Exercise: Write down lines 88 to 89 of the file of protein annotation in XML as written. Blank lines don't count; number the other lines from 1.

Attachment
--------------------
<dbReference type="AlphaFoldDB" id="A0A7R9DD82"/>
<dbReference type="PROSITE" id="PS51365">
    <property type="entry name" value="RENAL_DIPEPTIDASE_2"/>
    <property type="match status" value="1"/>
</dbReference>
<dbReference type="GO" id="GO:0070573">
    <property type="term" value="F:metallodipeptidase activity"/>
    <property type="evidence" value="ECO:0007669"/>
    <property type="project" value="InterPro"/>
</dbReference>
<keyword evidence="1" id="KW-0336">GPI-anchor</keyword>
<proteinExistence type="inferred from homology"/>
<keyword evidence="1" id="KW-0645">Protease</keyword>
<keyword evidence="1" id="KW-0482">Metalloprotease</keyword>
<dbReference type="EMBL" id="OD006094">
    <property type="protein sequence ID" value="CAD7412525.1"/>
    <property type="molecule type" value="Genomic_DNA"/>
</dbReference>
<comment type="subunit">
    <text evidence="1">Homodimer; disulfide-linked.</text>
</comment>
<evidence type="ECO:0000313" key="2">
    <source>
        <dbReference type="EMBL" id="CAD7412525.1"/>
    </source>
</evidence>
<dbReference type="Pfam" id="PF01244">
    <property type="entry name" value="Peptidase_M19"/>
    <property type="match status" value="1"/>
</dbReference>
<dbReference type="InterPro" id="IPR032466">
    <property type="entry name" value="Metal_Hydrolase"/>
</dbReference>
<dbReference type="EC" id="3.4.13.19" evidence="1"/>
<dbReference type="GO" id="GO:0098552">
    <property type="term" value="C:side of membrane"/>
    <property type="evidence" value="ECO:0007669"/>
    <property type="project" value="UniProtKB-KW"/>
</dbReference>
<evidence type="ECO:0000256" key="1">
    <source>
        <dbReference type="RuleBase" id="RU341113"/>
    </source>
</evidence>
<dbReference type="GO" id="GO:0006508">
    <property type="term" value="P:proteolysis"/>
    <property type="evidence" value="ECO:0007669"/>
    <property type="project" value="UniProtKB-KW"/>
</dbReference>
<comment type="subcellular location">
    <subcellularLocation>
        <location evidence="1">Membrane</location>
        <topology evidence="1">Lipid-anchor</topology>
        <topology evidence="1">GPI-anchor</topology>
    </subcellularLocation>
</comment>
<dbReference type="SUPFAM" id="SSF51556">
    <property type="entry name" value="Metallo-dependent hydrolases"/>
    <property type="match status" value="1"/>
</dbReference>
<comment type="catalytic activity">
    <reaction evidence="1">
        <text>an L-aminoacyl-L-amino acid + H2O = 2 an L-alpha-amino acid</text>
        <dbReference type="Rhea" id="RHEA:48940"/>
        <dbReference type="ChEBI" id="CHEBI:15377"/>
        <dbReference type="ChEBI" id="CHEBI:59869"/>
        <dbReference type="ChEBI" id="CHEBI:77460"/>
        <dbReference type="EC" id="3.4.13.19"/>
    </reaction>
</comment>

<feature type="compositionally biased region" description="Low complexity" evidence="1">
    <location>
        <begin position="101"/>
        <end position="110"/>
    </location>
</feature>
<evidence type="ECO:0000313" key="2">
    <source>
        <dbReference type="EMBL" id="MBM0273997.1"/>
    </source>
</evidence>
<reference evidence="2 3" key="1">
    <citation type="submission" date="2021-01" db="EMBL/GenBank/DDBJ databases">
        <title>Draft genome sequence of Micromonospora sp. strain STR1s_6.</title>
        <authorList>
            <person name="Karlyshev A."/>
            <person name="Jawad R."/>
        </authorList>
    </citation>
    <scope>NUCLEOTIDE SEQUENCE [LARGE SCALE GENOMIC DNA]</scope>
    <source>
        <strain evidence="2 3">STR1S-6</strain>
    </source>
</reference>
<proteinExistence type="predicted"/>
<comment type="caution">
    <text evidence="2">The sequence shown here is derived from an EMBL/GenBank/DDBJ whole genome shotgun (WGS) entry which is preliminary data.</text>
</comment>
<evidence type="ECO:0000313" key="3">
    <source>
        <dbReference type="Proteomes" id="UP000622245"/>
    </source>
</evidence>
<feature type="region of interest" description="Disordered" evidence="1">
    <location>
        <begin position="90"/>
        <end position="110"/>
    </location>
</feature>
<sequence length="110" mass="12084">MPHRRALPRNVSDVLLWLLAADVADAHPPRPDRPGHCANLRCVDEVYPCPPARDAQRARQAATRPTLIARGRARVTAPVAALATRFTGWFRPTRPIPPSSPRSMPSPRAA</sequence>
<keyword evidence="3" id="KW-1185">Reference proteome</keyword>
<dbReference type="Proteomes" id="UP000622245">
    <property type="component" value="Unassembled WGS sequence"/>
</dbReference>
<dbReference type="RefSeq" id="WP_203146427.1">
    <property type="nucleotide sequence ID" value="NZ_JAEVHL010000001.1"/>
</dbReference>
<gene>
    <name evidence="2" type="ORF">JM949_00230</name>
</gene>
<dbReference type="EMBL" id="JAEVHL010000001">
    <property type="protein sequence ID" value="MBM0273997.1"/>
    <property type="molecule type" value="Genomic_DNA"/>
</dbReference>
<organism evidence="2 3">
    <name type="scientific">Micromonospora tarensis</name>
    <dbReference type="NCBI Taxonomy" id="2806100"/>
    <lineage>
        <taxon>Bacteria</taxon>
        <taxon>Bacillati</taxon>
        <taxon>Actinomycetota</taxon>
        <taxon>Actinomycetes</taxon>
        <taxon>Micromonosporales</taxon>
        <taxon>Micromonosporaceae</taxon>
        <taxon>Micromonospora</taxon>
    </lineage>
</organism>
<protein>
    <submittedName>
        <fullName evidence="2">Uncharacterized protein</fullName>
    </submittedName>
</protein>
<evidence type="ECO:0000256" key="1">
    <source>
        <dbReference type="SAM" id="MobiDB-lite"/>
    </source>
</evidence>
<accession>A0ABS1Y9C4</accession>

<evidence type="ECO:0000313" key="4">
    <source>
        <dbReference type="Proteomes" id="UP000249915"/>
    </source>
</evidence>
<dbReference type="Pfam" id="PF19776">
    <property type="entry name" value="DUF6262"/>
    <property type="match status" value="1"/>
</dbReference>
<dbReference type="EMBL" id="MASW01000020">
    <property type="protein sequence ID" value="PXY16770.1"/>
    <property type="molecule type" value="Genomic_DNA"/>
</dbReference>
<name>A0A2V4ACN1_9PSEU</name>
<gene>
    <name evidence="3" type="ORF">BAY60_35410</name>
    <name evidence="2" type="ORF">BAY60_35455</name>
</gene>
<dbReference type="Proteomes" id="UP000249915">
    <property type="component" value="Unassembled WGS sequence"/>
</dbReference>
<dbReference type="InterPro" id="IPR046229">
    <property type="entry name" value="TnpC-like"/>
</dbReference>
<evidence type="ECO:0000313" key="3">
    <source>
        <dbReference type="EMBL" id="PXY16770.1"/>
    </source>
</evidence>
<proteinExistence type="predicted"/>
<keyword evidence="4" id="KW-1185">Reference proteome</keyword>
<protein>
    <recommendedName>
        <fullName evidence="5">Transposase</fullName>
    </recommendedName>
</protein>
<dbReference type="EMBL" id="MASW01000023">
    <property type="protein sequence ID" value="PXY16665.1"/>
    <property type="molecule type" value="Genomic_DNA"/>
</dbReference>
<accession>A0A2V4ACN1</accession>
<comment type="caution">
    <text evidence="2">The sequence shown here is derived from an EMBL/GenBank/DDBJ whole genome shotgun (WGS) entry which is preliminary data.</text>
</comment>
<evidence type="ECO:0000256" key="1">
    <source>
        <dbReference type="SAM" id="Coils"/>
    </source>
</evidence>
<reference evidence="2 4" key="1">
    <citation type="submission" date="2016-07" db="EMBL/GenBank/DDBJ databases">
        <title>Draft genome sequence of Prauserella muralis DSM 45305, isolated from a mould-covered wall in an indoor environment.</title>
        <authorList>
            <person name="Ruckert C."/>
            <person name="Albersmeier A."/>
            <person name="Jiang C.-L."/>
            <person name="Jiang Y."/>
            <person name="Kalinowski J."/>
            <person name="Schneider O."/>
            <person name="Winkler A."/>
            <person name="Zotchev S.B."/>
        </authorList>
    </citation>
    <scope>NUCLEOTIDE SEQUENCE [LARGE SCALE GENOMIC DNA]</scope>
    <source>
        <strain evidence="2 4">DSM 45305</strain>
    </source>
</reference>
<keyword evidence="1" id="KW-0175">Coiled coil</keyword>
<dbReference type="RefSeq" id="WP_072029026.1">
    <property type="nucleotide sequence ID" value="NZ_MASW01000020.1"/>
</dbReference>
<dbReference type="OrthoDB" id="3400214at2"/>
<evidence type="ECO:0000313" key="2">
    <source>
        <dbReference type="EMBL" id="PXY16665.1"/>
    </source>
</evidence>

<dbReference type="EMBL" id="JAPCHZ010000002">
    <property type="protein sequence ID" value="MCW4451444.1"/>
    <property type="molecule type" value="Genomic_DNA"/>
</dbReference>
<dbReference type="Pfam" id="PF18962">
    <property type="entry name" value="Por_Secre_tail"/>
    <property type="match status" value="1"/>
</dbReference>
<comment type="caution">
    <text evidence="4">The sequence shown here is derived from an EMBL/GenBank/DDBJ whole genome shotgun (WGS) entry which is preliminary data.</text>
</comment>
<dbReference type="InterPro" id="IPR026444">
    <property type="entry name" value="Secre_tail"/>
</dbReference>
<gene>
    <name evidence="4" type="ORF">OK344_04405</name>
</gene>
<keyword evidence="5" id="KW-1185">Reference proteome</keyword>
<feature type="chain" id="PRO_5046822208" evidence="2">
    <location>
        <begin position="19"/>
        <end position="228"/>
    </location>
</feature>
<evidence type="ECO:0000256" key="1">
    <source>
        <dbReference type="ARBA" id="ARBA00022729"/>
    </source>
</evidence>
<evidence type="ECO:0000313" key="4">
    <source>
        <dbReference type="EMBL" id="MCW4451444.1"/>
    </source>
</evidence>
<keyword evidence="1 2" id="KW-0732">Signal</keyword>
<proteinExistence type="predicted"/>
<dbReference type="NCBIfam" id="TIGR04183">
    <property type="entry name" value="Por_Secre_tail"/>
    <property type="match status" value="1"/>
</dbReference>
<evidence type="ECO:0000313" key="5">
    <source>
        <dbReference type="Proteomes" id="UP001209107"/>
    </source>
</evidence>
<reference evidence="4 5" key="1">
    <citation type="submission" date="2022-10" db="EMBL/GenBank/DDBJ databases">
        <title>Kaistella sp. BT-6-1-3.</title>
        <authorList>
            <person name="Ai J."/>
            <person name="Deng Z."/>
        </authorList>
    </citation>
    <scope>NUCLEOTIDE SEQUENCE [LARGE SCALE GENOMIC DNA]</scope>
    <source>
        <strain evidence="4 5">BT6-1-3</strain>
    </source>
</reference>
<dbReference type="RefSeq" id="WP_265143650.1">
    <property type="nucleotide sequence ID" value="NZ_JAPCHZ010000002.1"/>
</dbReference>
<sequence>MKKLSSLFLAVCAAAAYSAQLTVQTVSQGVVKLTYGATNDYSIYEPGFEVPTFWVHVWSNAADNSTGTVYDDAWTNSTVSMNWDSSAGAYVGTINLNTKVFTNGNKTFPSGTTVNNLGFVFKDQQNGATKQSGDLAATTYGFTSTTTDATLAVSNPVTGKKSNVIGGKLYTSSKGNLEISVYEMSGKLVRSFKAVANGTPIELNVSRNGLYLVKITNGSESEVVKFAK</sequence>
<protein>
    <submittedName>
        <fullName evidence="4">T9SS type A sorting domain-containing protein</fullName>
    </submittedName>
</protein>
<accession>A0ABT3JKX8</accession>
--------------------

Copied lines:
        </authorList>
    </citation>